Taking your first steps to becoming a software developer

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Photo by Hitesh Choudhary on Unsplash

Learning to code can open up many opportunities; it can lead to many different career paths all satisfying in their own way. Where do you start? What is the best route to take? These are questions that have no one answer, but after ten years of writing software and helping people get into the industry myself, I thought it would be useful to share what I have learnt along the way.


With the virus currently ravaging our planet forcing people to stay at home to protect their communities, I thought it would be prudent to share a warning about the increasing number of marketing campaigns appearing for online learning. Anybody claiming their course or platform will completely change your life and get you the dream job is lying. There are many great learning platforms out there, but they all require hard work. Getting your first job, for most people, takes a lot of hard work. Please be wary of anyone claiming they’re going to solve all your problems by teaching you to code and make sure to research any online/platform thoroughly. …

No need for that third party framework

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Photo by Christophe Hautier on Unsplash

Open-source projects are one of the best things to come out of the coding community, and they help you build your websites and apps with ease, saving you time. Sometimes, however, we miss the fun of creating something ourselves or add an unnecessary framework to our project, bloating the overall size and load times. There are so many open-source loaders these days why should you build your own? Honestly, it’s fun, quick, and easy — so let’s hold off on a framework just this once and make it ourselves.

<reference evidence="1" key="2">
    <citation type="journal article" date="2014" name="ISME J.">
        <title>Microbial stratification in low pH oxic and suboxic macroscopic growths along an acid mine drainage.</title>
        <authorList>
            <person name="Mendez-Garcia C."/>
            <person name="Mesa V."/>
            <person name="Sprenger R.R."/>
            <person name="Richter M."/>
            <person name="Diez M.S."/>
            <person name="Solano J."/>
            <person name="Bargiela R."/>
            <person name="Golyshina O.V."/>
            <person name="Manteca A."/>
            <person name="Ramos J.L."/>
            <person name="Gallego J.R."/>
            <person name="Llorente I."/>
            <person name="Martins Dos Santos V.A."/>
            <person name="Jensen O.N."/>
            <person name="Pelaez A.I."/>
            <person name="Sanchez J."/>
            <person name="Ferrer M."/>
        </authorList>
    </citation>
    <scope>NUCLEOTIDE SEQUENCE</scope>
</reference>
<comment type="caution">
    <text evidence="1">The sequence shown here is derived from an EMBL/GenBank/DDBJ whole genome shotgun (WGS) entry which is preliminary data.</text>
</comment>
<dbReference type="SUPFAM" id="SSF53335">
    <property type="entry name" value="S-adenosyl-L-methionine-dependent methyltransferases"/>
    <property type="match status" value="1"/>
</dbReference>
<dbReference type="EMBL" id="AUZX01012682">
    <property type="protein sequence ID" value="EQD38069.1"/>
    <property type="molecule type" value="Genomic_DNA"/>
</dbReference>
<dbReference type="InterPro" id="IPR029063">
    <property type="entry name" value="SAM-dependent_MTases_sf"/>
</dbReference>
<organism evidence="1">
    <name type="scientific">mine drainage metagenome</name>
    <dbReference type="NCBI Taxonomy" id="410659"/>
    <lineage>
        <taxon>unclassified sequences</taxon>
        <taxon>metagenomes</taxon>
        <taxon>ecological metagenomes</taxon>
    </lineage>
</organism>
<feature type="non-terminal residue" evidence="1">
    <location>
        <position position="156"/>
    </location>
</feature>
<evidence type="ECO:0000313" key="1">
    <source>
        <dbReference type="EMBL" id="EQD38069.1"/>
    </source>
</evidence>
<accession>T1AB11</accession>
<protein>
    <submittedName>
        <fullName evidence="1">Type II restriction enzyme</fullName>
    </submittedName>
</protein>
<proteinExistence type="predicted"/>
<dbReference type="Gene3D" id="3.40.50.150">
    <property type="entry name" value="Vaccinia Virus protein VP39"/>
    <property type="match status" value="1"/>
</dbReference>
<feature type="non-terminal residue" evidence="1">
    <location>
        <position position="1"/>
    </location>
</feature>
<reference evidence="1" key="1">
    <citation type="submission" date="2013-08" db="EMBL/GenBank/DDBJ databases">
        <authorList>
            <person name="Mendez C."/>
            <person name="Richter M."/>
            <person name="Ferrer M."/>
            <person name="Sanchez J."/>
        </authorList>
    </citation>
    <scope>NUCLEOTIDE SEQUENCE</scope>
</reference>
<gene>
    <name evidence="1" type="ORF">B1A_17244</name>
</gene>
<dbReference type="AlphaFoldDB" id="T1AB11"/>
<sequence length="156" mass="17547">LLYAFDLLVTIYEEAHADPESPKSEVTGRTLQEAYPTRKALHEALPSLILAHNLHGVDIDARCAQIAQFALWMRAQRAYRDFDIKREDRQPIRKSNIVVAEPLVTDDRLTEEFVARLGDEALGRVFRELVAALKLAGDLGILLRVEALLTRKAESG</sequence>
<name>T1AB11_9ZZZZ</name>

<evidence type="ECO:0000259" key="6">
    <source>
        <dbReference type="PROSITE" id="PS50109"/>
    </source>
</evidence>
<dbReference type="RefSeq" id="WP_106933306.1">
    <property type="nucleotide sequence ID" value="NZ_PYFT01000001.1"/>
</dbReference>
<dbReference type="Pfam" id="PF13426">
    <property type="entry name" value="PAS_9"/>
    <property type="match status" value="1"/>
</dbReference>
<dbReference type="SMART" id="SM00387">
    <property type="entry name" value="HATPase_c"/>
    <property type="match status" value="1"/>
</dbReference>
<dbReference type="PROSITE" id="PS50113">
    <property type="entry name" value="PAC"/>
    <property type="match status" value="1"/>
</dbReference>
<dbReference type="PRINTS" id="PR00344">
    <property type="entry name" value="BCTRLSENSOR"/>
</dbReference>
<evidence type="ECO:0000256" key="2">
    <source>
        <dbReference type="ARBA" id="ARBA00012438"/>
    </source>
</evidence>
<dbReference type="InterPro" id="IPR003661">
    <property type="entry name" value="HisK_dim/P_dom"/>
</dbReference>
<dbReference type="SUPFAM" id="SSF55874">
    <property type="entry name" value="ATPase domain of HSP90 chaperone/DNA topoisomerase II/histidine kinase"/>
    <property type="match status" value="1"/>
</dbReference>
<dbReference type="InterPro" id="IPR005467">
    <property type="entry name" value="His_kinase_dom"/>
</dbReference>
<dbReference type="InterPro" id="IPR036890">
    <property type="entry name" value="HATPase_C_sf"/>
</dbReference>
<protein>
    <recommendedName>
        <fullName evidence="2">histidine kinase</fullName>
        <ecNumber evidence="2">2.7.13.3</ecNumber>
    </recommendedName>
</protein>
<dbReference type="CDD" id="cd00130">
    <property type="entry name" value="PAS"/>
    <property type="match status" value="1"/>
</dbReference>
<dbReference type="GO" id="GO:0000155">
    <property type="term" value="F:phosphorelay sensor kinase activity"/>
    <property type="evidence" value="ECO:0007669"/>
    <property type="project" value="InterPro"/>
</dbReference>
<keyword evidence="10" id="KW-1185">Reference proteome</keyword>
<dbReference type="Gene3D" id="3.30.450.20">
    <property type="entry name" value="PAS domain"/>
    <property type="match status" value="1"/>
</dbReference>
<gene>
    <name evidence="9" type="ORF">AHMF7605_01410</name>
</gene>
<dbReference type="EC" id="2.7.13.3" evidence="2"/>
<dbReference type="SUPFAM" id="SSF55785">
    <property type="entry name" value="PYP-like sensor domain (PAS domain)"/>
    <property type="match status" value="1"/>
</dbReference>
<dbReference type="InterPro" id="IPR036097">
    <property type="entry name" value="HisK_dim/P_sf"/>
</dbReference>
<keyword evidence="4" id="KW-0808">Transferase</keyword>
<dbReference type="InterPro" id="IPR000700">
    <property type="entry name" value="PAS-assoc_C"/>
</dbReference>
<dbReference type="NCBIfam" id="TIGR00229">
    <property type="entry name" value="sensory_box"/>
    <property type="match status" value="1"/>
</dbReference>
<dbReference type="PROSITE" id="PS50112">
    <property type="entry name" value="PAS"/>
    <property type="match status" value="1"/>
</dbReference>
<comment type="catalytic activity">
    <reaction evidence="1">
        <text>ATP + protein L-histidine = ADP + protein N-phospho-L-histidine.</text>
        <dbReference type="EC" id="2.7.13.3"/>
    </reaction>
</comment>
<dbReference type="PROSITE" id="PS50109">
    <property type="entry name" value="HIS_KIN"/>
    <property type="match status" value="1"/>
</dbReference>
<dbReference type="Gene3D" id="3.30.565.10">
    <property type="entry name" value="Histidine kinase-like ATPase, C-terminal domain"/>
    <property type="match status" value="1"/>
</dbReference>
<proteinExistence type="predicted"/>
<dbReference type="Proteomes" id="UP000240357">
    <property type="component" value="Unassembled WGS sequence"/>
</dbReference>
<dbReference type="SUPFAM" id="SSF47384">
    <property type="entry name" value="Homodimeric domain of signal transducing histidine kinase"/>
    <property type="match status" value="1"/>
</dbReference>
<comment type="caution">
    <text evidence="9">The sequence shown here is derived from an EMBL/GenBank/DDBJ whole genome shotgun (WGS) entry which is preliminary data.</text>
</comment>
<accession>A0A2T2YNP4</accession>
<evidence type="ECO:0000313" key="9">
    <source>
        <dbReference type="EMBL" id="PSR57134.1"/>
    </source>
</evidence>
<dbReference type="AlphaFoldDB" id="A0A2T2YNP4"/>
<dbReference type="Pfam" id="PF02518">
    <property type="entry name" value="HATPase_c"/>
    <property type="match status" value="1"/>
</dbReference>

A Simple Loader

Let’s start with a simple pulsing loader. We can get this one up and running with CSS Keyframe animations. Keyframes allow you to pull off some fantastic but straightforward animations in CSS with minimal code. I have linked to their page in the MDN web docs at the end of the blog if you want to read more. …

Choosing your Startup’s tech stack and why I use JavaScript with microservices

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All tech startups have to pick a tech stack to grow on, and choosing can be difficult. Everyone has a different opinion. What do you do? If everyone has a different answer, what is the right one? The downside, there is no correct answer; you’re going to have to weigh each option on its own merits versus your circumstances and choose.

Choosing the foundation for your tech is made even harder for some because most startups tend to be founded by people from a non-technical background. …


Alexander Karan

Co-Founder & CTO at ClimateClever. Fullstack JavaScript dev with a passion for software architecture.

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